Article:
Hackaday Prize 2022: RunTinyRun Is A Fully Solar-Powered, Portable Dinosaur Game

A small PCB with an OLED screen showing a Dinosaur Game

Fully solar-powered handheld gadgets have so far mostly been limited to ultra-low power devices like clocks, thermometers and calculators. Anything more complicated than that will generally have a battery and some means to charge it. An entirely solar-powered video game console is surely out of reach. Or is it? As [ridoluc] shows, such a device is actually possible: the RunTinyRun gets all its power directly from the Sun.

To be fair, it’s not really a full-fledged game console. In fact it doesn’t even come close to the original Game Boy. But RunTinyRun is a portable video game with an OLED display that’s completely powered by a solar panel strapped to its back. It will run indefinitely if you’re playing outside on a sunny day, and if not, letting it charge for a minute or two should enable thirty seconds of play time.

The game it runs is a clone of Google’s Dinosaur Game, where you time your button presses to make a T-Rex jump over cacti. As you might expect, the game runs on an extremely minimalist hardware platform: the main CPU is an ATtiny10 six-pin micro with just 1 kB of flash. The game is entirely written in hand-crafted assembly, and takes up a mere 780 bytes. A 0.1 farad supercap powers the whole system, and is charged by a 25 x 30 mm2 solar cell through a boost converter.

RunTinyRun is a beautiful example of systems design within strict constraints on power, code size and board area. If you’re looking for a more capable, though slightly less elegant portable gaming console, have a look at this solar-powered Game Boy.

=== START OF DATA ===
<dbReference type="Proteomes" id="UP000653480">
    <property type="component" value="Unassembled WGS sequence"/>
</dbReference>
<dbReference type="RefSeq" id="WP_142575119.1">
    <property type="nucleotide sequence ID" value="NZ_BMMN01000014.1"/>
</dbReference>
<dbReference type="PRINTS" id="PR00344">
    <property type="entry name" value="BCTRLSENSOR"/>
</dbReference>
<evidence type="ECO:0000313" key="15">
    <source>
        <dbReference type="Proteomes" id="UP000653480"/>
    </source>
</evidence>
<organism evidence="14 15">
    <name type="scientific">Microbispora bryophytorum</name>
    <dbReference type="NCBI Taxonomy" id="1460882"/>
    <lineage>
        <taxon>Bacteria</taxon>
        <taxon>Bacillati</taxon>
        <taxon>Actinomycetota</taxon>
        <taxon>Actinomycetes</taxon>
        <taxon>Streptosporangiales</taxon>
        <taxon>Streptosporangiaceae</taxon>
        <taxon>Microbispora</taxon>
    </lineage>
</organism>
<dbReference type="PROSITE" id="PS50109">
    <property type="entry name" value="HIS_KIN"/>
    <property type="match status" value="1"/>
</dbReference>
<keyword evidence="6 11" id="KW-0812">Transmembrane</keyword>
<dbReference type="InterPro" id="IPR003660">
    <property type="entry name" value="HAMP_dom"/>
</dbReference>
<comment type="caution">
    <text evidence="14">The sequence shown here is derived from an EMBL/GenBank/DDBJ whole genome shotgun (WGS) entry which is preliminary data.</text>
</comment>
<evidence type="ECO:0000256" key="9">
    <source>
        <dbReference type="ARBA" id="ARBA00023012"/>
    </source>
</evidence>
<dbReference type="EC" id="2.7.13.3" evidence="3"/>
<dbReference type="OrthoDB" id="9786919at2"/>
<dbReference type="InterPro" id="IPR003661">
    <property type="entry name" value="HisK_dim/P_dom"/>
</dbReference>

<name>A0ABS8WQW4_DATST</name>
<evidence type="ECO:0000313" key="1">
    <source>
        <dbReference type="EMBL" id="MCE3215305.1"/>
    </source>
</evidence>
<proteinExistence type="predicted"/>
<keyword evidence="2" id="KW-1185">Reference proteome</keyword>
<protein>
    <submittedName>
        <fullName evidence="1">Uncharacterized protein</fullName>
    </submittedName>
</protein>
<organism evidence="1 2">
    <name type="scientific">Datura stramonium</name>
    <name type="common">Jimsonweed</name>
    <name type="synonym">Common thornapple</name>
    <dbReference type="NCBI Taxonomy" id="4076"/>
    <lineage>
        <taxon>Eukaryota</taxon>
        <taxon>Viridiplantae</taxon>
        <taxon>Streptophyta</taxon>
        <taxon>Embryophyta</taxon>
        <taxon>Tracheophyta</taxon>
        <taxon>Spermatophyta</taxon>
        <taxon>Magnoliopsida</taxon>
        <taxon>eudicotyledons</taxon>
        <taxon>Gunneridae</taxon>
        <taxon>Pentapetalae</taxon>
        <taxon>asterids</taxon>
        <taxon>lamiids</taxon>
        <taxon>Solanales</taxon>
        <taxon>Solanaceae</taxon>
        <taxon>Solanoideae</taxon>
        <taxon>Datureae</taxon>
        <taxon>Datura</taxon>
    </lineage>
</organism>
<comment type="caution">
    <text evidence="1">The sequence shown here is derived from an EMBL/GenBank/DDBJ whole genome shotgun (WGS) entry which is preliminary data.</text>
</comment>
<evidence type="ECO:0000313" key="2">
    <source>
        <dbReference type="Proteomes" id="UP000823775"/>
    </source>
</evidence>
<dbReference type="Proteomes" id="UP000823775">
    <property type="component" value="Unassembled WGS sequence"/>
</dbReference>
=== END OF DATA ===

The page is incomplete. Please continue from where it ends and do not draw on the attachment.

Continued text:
A Dinosaur Game implementation running on a breadboard setup

7 thoughts on “Hackaday Prize 2022: RunTinyRun Is A Fully Solar-Powered, Portable Dinosaur Game

  1. The problem with such projects is that nothing happens to them. People are happy to write anything in assembler. They will race to write that game in half the code. I can assure you that will happen.
    But for that to happen, 2 assumptions must be met:
    a) it must be available as a kit or off-the-shelf
    b) it must be open source and flexible enough to run something else on it.

    One will make a calculator, the other a game. But there is no way to buy it. The most important thing is to have some standard. Arduino is a standard and a lot of software is created because everyone knows how it works.
    I would like to buy such hardware myself. It is a great tamagotchi. Let it have 5-10 buttons, packaging, access to charging information, ability to control power supply and timing. Let it be small and cheaper than the first raspberry pi or c.h.i.p.

  2. “entirely solar-powered” and OLEDs don’t mix well – would be fun to see this on an e-paper display with partial refresh, or a memory LC display.

    SSD1306 / SSD1309 support various scrolling and offset features, so it may be possible to update only locally and achieve higher frame rates.

  3. “A 0.1 farad supercap powers the whole system”. Sure it’s “entirely solar powered” but you could charge a PSP with a tiny solar cell given enough capacitance and time. But that kinda defeats the point of it. The minimum standard is something like a solar powered calculator. IE It it will operate instantly and fully with a reasonable light source without any noticeable charge time. The OLED display is a poor choice for a solar application. A Sharp memory LCD would be much more practical. Also the attiny would have to be dynamically clocked. Any wasted cycle is wasted energy. In the 80’s, Bandai used to sell such things.


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